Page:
As soon as I had greeted Rasul and his three children at the Residence Inn and we had settled around the table to share breakfast, I asked him the question that had been percolating in my mind since I had watched the video from Independence Hall:

“Rasul, as someone who has had to fight hard to become a citizen of the U.S. and make a life for yourself here, what kinds of emotions do you have today as we celebrate our nation’s birthday?”

Rasul’s sons and daughter joined me in listening to Rasul’s response, recounting his days as a student at Boston University and a career path that would eventually lead him to some of the highest echelons of the telecommunications industry, including top leaderships roles at Lucent, AT&T et al.

As we were finishing up our breakfast, I noticed that the woman clearing our table was from Eastern or Central Europe. She had a classic Slavic face. “Do you mind if I ask where you are from?”

“I am from Bosnia.”

“From Sarajevo?”

“Yes,” she answered with a broad smile.

“Kako ste?”

She was pleased and shocked that I was able to greet her in her language. On this 4th of July morning, I had encountered yet another person who values the liberties many of us take for granted, for she had escaped a war-torn land to immigrate to the Land of the Free.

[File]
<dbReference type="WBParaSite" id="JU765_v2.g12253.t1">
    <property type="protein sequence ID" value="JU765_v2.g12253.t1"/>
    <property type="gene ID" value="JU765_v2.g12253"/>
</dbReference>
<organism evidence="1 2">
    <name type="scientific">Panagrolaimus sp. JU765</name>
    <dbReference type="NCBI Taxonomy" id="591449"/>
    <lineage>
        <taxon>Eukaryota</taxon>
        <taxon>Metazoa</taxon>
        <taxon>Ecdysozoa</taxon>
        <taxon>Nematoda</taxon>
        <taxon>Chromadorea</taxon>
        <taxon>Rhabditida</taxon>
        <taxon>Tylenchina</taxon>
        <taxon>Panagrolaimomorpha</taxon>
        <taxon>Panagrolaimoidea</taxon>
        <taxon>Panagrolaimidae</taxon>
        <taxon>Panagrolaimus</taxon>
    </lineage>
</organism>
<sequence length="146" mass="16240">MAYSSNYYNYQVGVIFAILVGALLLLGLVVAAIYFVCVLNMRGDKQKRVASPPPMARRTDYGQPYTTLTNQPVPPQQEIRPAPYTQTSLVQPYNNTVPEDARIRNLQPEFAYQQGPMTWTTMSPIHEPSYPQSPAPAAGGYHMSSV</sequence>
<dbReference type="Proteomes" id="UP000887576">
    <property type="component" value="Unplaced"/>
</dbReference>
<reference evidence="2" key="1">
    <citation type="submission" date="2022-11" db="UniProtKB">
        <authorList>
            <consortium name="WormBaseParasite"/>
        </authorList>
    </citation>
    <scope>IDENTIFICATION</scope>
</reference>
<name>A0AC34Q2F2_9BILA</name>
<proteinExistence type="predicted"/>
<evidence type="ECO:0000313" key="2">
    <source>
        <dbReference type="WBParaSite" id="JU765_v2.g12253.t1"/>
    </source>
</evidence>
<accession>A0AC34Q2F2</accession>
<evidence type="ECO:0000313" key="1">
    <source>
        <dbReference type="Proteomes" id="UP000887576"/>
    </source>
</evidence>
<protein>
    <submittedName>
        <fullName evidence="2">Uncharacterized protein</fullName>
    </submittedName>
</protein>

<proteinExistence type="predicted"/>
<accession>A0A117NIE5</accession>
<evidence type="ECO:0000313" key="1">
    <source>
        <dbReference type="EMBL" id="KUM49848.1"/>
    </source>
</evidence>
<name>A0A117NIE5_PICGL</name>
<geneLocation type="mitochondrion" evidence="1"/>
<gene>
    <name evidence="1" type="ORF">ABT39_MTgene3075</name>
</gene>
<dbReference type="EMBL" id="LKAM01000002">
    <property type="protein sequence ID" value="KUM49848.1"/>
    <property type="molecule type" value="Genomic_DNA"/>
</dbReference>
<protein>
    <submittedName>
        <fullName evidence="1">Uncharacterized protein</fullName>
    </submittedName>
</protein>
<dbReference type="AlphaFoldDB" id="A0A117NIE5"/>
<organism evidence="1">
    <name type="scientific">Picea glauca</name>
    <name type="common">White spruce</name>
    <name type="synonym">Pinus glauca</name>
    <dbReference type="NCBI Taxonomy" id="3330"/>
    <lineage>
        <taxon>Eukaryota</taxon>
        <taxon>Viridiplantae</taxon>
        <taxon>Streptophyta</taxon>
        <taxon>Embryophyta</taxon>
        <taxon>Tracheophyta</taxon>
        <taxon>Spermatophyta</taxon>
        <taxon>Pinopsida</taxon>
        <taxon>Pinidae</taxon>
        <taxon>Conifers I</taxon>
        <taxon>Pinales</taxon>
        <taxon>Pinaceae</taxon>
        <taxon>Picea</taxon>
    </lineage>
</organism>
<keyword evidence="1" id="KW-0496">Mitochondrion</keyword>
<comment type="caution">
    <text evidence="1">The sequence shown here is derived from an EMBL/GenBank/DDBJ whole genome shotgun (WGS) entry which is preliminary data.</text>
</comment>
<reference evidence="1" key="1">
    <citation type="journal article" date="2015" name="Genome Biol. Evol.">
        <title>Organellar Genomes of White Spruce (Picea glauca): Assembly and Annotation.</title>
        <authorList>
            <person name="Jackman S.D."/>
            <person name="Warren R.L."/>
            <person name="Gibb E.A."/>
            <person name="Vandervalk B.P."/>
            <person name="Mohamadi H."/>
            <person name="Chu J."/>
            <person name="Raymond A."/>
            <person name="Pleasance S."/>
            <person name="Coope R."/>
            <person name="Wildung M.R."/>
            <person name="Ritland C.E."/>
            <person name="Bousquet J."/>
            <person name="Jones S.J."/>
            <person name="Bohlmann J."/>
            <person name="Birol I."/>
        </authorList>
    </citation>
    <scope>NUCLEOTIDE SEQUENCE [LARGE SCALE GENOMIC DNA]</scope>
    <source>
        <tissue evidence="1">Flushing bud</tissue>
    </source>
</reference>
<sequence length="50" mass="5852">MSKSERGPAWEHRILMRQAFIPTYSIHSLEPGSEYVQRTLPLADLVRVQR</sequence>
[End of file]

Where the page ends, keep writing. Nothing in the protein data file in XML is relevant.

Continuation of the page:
When we finished our breakfast, we still had an hour before the gates would open at Fenway Park – our next destination.

I asked, “How shall we travel – by T or shall we walk?”

Rasul was eager to walk – his children a bit less eager at the prospect.

I decided to have some fun.

“Rahim, go on your iPhone and pull up the GPS and tell us how far we will have to walk.”

In a flash, he was able to proclaim: “It’s only 1.8 miles; let’s do it.”

“Great idea,” I said. “It is a gorgeous day, we will be able to walk through the MIT campus and you can show your brother and sister all the sights of where you may be coming to school in a year. We will cross the Mass. Avenue bridge, have a perfect view of the Boston skyline and the barge that will give us tonight’s fireworks display. And, along the way, we may just meet someone interesting.”

Our peregrinations brought us through the heart of the MIT campus and up Mass Ave. to the bridge. We began to notice that the span of the Mass. Avenue Bridge was marked out in something called “Smoots.”

“Rahim, please go back on your iPhone and Google to find out what a Smoot is.”